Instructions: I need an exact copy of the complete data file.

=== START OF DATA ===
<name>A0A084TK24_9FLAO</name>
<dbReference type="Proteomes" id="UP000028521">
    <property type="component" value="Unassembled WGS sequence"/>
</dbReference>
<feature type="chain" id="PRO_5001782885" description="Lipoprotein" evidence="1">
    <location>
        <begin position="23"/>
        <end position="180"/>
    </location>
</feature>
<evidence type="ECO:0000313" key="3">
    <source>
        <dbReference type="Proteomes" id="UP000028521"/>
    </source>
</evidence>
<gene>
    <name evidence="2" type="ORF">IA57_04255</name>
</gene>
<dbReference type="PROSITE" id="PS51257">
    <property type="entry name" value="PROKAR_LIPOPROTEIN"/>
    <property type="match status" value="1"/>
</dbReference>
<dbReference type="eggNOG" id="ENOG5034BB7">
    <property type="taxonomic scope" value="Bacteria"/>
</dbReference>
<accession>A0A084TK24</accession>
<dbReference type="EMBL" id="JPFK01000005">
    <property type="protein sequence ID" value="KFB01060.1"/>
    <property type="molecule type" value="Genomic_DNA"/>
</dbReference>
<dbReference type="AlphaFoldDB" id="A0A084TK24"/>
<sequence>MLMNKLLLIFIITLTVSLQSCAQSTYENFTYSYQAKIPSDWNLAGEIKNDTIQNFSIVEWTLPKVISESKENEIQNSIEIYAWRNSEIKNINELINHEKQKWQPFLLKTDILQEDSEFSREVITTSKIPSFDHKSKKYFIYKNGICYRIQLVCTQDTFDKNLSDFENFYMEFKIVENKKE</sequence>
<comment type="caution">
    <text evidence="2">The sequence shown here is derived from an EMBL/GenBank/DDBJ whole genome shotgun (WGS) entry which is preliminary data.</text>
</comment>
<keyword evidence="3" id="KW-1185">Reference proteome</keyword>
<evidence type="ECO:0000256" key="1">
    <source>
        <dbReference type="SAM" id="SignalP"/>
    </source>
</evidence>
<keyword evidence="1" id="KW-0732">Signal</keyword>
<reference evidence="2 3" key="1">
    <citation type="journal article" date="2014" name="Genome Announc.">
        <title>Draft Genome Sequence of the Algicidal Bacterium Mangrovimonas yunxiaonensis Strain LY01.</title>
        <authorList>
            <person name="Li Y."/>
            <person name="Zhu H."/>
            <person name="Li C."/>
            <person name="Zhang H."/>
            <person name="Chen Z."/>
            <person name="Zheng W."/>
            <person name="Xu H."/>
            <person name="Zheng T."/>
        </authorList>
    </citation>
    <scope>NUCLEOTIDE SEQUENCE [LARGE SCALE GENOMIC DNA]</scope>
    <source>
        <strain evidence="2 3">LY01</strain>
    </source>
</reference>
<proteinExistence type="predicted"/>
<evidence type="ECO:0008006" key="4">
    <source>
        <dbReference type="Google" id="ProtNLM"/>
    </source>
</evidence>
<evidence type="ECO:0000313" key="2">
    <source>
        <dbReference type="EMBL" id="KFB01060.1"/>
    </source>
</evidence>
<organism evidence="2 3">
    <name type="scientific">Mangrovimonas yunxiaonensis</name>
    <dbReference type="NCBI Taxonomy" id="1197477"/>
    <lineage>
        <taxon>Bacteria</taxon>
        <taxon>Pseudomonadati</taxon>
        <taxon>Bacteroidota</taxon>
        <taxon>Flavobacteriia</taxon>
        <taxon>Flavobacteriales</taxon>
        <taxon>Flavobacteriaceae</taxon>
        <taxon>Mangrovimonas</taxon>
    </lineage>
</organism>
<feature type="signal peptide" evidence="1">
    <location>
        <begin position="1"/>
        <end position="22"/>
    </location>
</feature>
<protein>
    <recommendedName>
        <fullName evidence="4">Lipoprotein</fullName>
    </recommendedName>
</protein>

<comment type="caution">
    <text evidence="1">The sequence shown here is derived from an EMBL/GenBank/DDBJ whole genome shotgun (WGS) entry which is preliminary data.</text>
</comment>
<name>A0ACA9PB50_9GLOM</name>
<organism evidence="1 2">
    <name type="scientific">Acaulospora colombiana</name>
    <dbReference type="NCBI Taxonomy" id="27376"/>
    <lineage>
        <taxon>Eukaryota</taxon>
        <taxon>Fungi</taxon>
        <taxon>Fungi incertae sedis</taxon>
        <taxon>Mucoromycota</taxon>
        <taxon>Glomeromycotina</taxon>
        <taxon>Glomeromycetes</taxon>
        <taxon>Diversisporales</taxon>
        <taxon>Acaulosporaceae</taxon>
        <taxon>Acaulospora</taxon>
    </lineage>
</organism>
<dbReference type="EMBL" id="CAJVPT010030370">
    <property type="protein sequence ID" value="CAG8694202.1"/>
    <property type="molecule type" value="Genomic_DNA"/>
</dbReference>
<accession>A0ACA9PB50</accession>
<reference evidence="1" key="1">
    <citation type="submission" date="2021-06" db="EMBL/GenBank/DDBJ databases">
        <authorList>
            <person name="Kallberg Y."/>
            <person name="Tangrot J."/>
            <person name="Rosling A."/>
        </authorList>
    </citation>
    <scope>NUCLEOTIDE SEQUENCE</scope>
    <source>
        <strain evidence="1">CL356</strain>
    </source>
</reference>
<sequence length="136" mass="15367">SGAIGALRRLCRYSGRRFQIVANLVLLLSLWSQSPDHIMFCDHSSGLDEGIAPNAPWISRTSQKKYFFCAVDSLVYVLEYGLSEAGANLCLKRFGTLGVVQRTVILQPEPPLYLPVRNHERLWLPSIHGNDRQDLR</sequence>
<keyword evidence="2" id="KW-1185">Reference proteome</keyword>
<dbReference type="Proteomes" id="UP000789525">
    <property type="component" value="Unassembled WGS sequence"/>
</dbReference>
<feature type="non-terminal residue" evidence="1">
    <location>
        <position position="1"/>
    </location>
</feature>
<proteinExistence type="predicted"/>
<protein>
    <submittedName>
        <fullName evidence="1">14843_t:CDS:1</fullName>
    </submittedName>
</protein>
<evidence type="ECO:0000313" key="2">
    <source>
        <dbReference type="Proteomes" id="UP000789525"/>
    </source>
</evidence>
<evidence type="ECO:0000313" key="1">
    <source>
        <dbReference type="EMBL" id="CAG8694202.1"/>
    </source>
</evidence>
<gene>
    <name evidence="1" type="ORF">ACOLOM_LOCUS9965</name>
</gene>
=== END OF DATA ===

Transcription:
<name>A0A084TK24_9FLAO</name>
<dbReference type="Proteomes" id="UP000028521">
    <property type="component" value="Unassembled WGS sequence"/>
</dbReference>
<feature type="chain" id="PRO_5001782885" description="Lipoprotein" evidence="1">
    <location>
        <begin position="23"/>
        <end position="180"/>
    </location>
</feature>
<evidence type="ECO:0000313" key="3">
    <source>
        <dbReference type="Proteomes" id="UP000028521"/>
    </source>
</evidence>
<gene>
    <name evidence="2" type="ORF">IA57_04255</name>
</gene>
<dbReference type="PROSITE" id="PS51257">
    <property type="entry name" value="PROKAR_LIPOPROTEIN"/>
    <property type="match status" value="1"/>
</dbReference>
<dbReference type="eggNOG" id="ENOG5034BB7">
    <property type="taxonomic scope" value="Bacteria"/>
</dbReference>
<accession>A0A084TK24</accession>
<dbReference type="EMBL" id="JPFK01000005">
    <property type="protein sequence ID" value="KFB01060.1"/>
    <property type="molecule type" value="Genomic_DNA"/>
</dbReference>
<dbReference type="AlphaFoldDB" id="A0A084TK24"/>
<sequence>MLMNKLLLIFIITLTVSLQSCAQSTYENFTYSYQAKIPSDWNLAGEIKNDTIQNFSIVEWTLPKVISESKENEIQNSIEIYAWRNSEIKNINELINHEKQKWQPFLLKTDILQEDSEFSREVITTSKIPSFDHKSKKYFIYKNGICYRIQLVCTQDTFDKNLSDFENFYMEFKIVENKKE</sequence>
<comment type="caution">
    <text evidence="2">The sequence shown here is derived from an EMBL/GenBank/DDBJ whole genome shotgun (WGS) entry which is preliminary data.</text>
</comment>
<keyword evidence="3" id="KW-1185">Reference proteome</keyword>
<evidence type="ECO:0000256" key="1">
    <source>
        <dbReference type="SAM" id="SignalP"/>
    </source>
</evidence>
<keyword evidence="1" id="KW-0732">Signal</keyword>
<reference evidence="2 3" key="1">
    <citation type="journal article" date="2014" name="Genome Announc.">
        <title>Draft Genome Sequence of the Algicidal Bacterium Mangrovimonas yunxiaonensis Strain LY01.</title>
        <authorList>
            <person name="Li Y."/>
            <person name="Zhu H."/>
            <person name="Li C."/>
            <person name="Zhang H."/>
            <person name="Chen Z."/>
            <person name="Zheng W."/>
            <person name="Xu H."/>
            <person name="Zheng T."/>
        </authorList>
    </citation>
    <scope>NUCLEOTIDE SEQUENCE [LARGE SCALE GENOMIC DNA]</scope>
    <source>
        <strain evidence="2 3">LY01</strain>
    </source>
</reference>
<proteinExistence type="predicted"/>
<evidence type="ECO:0008006" key="4">
    <source>
        <dbReference type="Google" id="ProtNLM"/>
    </source>
</evidence>
<evidence type="ECO:0000313" key="2">
    <source>
        <dbReference type="EMBL" id="KFB01060.1"/>
    </source>
</evidence>
<organism evidence="2 3">
    <name type="scientific">Mangrovimonas yunxiaonensis</name>
    <dbReference type="NCBI Taxonomy" id="1197477"/>
    <lineage>
        <taxon>Bacteria</taxon>
        <taxon>Pseudomonadati</taxon>
        <taxon>Bacteroidota</taxon>
        <taxon>Flavobacteriia</taxon>
        <taxon>Flavobacteriales</taxon>
        <taxon>Flavobacteriaceae</taxon>
        <taxon>Mangrovimonas</taxon>
    </lineage>
</organism>
<feature type="signal peptide" evidence="1">
    <location>
        <begin position="1"/>
        <end position="22"/>
    </location>
</feature>
<protein>
    <recommendedName>
        <fullName evidence="4">Lipoprotein</fullName>
    </recommendedName>
</protein>

<comment type="caution">
    <text evidence="1">The sequence shown here is derived from an EMBL/GenBank/DDBJ whole genome shotgun (WGS) entry which is preliminary data.</text>
</comment>
<name>A0ACA9PB50_9GLOM</name>
<organism evidence="1 2">
    <name type="scientific">Acaulospora colombiana</name>
    <dbReference type="NCBI Taxonomy" id="27376"/>
    <lineage>
        <taxon>Eukaryota</taxon>
        <taxon>Fungi</taxon>
        <taxon>Fungi incertae sedis</taxon>
        <taxon>Mucoromycota</taxon>
        <taxon>Glomeromycotina</taxon>
        <taxon>Glomeromycetes</taxon>
        <taxon>Diversisporales</taxon>
        <taxon>Acaulosporaceae</taxon>
        <taxon>Acaulospora</taxon>
    </lineage>
</organism>
<dbReference type="EMBL" id="CAJVPT010030370">
    <property type="protein sequence ID" value="CAG8694202.1"/>
    <property type="molecule type" value="Genomic_DNA"/>
</dbReference>
<accession>A0ACA9PB50</accession>
<reference evidence="1" key="1">
    <citation type="submission" date="2021-06" db="EMBL/GenBank/DDBJ databases">
        <authorList>
            <person name="Kallberg Y."/>
            <person name="Tangrot J."/>
            <person name="Rosling A."/>
        </authorList>
    </citation>
    <scope>NUCLEOTIDE SEQUENCE</scope>
    <source>
        <strain evidence="1">CL356</strain>
    </source>
</reference>
<sequence length="136" mass="15367">SGAIGALRRLCRYSGRRFQIVANLVLLLSLWSQSPDHIMFCDHSSGLDEGIAPNAPWISRTSQKKYFFCAVDSLVYVLEYGLSEAGANLCLKRFGTLGVVQRTVILQPEPPLYLPVRNHERLWLPSIHGNDRQDLR</sequence>
<keyword evidence="2" id="KW-1185">Reference proteome</keyword>
<dbReference type="Proteomes" id="UP000789525">
    <property type="component" value="Unassembled WGS sequence"/>
</dbReference>
<feature type="non-terminal residue" evidence="1">
    <location>
        <position position="1"/>
    </location>
</feature>
<proteinExistence type="predicted"/>
<protein>
    <submittedName>
        <fullName evidence="1">14843_t:CDS:1</fullName>
    </submittedName>
</protein>
<evidence type="ECO:0000313" key="2">
    <source>
        <dbReference type="Proteomes" id="UP000789525"/>
    </source>
</evidence>
<evidence type="ECO:0000313" key="1">
    <source>
        <dbReference type="EMBL" id="CAG8694202.1"/>
    </source>
</evidence>
<gene>
    <name evidence="1" type="ORF">ACOLOM_LOCUS9965</name>
</gene>